Once upon a time there was a Prince who wanted to have a Princess of his own. But she had to be a real Princess. He traveled all over the world to find one, but there was always something wrong. He found plenty of Princesses, but the Prince could never be absolutely sure they were real Princesses.
There was always something that wasn't quite right. At last he returned home and was very sad because he wanted a real Princess so badly.One evening a terrible storm blew up. There was lightning and thunder and rain came down in torrents -- it was frightening! All at once there was a knock at the gate and the old King went out to open it.Standing outside was a Princess. What a sight she was out there in the storm! She didn't look like a Princess. Water was running down her hair and her clothes. It ran in at the tips of her shoes and out at the heels. Still, she said she was a real Princess.Well, we shall soon see about that! thought the old Queen. She didn't say anything, but she went into the bedroom, took off all the bedding and placed a pea on the bottom of the bed. Then she took twenty mattresses and laid them on top of the pea, and then twenty of the softest featherbeds on top of the mattresses. That is where the Princess had to sleep for the night.In the morning they asked how she had slept. Oh, it was just miserable! said the Princess. I hardly slept a wink all night! Goodness knows what was in the bed! I was lying on something so hard that I am black and blue all over. It's perfectly awful!Then, of course, they knew she was a real Princess, because she had felt the pea through twenty mattresses and twenty featherbeds. No one but a real Princess could have such tender skin as that.And so the Prince took her as a wife, because now he knew he had a real Princess. The pea was put in a museum where it can still be seen, unless someone has taken it. Now, how's that for a good story?
Now a more fact based summary of the museum comes from website of The Book Loft, a bookstore and cafe where the museum is located. In 1970, there was a demand from locals and tourists for things related to Han Christian Anderson. At the time there was a local park named in his honor and a small statue of his head located in a small town square-park. Knowing that tourists came not just for Danish pastries or to purchase Danish-made and Danish-inspired items such as porcelain figurines of a Danish couple in traditional clothing kissing or Viking decor or wooden shoes but to experience Danish culture and more of the language, a museum was brought forth that would be dedicated to Denmark's famous author, Hans Christian Anderson. This museum would bring Anderson to America, since many tourists would not be able to visit his museum in Denmark. The museum would teach about his early life, his career and his travels. It would talk about the inspirations and historical settings for his stories and offer people a glimpse into who Anderson was, where he lived and what he looked like. Furthermore, tourists can see the international fame of his works.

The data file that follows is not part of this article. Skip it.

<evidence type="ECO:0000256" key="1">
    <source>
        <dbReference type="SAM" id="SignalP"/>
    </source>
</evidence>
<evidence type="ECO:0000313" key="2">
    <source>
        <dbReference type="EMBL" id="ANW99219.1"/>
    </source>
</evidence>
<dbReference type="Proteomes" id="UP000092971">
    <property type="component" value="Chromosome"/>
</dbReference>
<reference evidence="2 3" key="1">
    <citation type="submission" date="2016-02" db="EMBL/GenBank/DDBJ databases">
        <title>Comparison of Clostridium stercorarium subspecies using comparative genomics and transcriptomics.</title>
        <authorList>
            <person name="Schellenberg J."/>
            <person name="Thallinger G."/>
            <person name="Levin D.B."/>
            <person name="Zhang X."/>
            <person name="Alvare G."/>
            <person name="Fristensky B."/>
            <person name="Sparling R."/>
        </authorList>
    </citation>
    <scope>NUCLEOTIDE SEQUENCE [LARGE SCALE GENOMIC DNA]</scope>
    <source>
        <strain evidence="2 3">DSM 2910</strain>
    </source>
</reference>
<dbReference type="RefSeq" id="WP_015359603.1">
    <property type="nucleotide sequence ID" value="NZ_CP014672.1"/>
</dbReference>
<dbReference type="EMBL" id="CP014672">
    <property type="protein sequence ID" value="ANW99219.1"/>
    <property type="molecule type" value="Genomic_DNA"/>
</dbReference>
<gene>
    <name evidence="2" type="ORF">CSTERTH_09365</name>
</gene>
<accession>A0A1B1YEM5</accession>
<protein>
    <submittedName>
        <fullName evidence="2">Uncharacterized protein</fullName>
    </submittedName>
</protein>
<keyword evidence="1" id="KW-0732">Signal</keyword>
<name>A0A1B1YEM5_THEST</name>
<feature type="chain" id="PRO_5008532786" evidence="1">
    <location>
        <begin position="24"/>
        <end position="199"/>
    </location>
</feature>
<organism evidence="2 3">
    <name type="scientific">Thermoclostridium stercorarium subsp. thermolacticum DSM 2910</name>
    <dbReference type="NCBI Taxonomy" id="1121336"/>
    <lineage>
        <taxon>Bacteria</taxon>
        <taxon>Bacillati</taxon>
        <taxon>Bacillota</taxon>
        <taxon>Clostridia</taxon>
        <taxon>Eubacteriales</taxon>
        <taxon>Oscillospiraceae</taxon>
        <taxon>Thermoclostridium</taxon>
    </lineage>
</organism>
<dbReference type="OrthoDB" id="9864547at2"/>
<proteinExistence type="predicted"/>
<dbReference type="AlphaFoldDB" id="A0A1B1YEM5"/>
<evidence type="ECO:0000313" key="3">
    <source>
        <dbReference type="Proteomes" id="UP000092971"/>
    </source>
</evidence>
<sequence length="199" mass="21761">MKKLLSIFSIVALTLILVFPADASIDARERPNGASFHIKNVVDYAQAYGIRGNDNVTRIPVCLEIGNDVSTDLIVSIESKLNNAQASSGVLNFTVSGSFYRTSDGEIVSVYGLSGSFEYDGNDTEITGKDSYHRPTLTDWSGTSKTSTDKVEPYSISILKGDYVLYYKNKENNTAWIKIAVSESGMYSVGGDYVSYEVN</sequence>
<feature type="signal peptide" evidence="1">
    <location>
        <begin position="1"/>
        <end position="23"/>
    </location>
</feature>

Included at the museum are-
Exhibits and displays depicting:
- Andersen's life and work
- Jenny Lind, the beloved singer known throughout the world as the Swedish Nightingale Andersen's unrequited love
- Jean Hersholt, Hollywood philanthropist, Dr. Christian of radio fame, noted Andersen scholar
- Model of Andersen's childhood home.
- The Princess and the Pea model by local artist Carl Jacobson
- Handcrafted Andersen doll, complete with miniature book, designed and made by Danish doll maker Kirsten Gynther Eriksen
- Antique tools for making wooden shoes (similar to those used by Andersen's father)
Hundreds of volumes of Andersen's tales
- Many first and early editions
- Many illustrated editions, including Edmund Dulac, W. Heath Robinson, Kate Greenaway, Hans Tegner, Anne Anderson and a special exhibit of Danish illustrator Kay Nielsen
- Many in Danish, including beautifully bound sets and individual volumes.
Other Literary Works
- Andersen also wrote travel journals, plays, novels, poetry
Original letters and photographs
- Poetry and correspondence written in Andersen's spidery script
- Photographs of Andersen at various times of his life
- Whimsical, delicate cutouts were created by Andersen for the amusement of friends and their children.
- The museum logo is a figure by Andersen, representing the classic pantomime character Pierrot.
Along with the museum, Solvang also decorated portions of its main road and other side streets within its more historic/touristy areas, with statues, many smaller copies, of famous statues depicting Anderson's stories, such as the Little Mermaid.